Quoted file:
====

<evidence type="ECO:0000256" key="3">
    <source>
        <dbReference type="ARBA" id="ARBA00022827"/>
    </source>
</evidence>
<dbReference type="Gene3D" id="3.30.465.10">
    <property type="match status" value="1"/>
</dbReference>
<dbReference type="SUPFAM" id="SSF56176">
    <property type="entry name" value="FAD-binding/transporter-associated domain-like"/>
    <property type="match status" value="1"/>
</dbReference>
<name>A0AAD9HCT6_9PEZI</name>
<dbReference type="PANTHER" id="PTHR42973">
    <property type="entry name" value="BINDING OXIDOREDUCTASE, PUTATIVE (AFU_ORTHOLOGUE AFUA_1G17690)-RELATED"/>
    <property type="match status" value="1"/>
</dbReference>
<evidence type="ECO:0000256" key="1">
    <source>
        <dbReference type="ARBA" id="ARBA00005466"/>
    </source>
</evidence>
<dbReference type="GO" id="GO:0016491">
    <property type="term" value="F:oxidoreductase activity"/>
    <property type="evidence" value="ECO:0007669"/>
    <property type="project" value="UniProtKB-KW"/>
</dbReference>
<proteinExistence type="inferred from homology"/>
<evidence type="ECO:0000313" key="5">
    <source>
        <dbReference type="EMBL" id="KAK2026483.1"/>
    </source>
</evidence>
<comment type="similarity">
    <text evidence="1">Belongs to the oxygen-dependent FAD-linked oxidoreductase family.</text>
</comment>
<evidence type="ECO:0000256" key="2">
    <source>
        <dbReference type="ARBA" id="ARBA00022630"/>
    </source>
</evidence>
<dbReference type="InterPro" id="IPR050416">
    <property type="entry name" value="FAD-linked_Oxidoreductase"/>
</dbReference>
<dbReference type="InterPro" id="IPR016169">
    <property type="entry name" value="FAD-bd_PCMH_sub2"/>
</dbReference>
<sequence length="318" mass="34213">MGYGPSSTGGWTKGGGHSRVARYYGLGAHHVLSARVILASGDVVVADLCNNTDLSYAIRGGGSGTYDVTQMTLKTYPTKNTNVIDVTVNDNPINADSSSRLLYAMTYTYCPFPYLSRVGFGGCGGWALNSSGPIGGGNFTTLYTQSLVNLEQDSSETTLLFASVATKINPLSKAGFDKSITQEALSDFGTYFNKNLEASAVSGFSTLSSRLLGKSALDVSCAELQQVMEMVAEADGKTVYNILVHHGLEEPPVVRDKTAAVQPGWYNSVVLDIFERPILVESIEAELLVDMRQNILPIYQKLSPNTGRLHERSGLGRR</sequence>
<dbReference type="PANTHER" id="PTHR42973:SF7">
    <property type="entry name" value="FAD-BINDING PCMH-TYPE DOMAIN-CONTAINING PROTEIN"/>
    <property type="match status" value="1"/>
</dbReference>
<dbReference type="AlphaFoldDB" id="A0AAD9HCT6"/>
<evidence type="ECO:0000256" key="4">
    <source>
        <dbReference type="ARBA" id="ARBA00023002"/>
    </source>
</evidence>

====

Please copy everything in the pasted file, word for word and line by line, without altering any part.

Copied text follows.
<evidence type="ECO:0000256" key="3">
    <source>
        <dbReference type="ARBA" id="ARBA00022827"/>
    </source>
</evidence>
<dbReference type="Gene3D" id="3.30.465.10">
    <property type="match status" value="1"/>
</dbReference>
<dbReference type="SUPFAM" id="SSF56176">
    <property type="entry name" value="FAD-binding/transporter-associated domain-like"/>
    <property type="match status" value="1"/>
</dbReference>
<name>A0AAD9HCT6_9PEZI</name>
<dbReference type="PANTHER" id="PTHR42973">
    <property type="entry name" value="BINDING OXIDOREDUCTASE, PUTATIVE (AFU_ORTHOLOGUE AFUA_1G17690)-RELATED"/>
    <property type="match status" value="1"/>
</dbReference>
<evidence type="ECO:0000256" key="1">
    <source>
        <dbReference type="ARBA" id="ARBA00005466"/>
    </source>
</evidence>
<dbReference type="GO" id="GO:0016491">
    <property type="term" value="F:oxidoreductase activity"/>
    <property type="evidence" value="ECO:0007669"/>
    <property type="project" value="UniProtKB-KW"/>
</dbReference>
<proteinExistence type="inferred from homology"/>
<evidence type="ECO:0000313" key="5">
    <source>
        <dbReference type="EMBL" id="KAK2026483.1"/>
    </source>
</evidence>
<comment type="similarity">
    <text evidence="1">Belongs to the oxygen-dependent FAD-linked oxidoreductase family.</text>
</comment>
<evidence type="ECO:0000256" key="2">
    <source>
        <dbReference type="ARBA" id="ARBA00022630"/>
    </source>
</evidence>
<dbReference type="InterPro" id="IPR050416">
    <property type="entry name" value="FAD-linked_Oxidoreductase"/>
</dbReference>
<dbReference type="InterPro" id="IPR016169">
    <property type="entry name" value="FAD-bd_PCMH_sub2"/>
</dbReference>
<sequence length="318" mass="34213">MGYGPSSTGGWTKGGGHSRVARYYGLGAHHVLSARVILASGDVVVADLCNNTDLSYAIRGGGSGTYDVTQMTLKTYPTKNTNVIDVTVNDNPINADSSSRLLYAMTYTYCPFPYLSRVGFGGCGGWALNSSGPIGGGNFTTLYTQSLVNLEQDSSETTLLFASVATKINPLSKAGFDKSITQEALSDFGTYFNKNLEASAVSGFSTLSSRLLGKSALDVSCAELQQVMEMVAEADGKTVYNILVHHGLEEPPVVRDKTAAVQPGWYNSVVLDIFERPILVESIEAELLVDMRQNILPIYQKLSPNTGRLHERSGLGRR</sequence>
<dbReference type="PANTHER" id="PTHR42973:SF7">
    <property type="entry name" value="FAD-BINDING PCMH-TYPE DOMAIN-CONTAINING PROTEIN"/>
    <property type="match status" value="1"/>
</dbReference>
<dbReference type="AlphaFoldDB" id="A0AAD9HCT6"/>
<evidence type="ECO:0000256" key="4">
    <source>
        <dbReference type="ARBA" id="ARBA00023002"/>
    </source>
</evidence>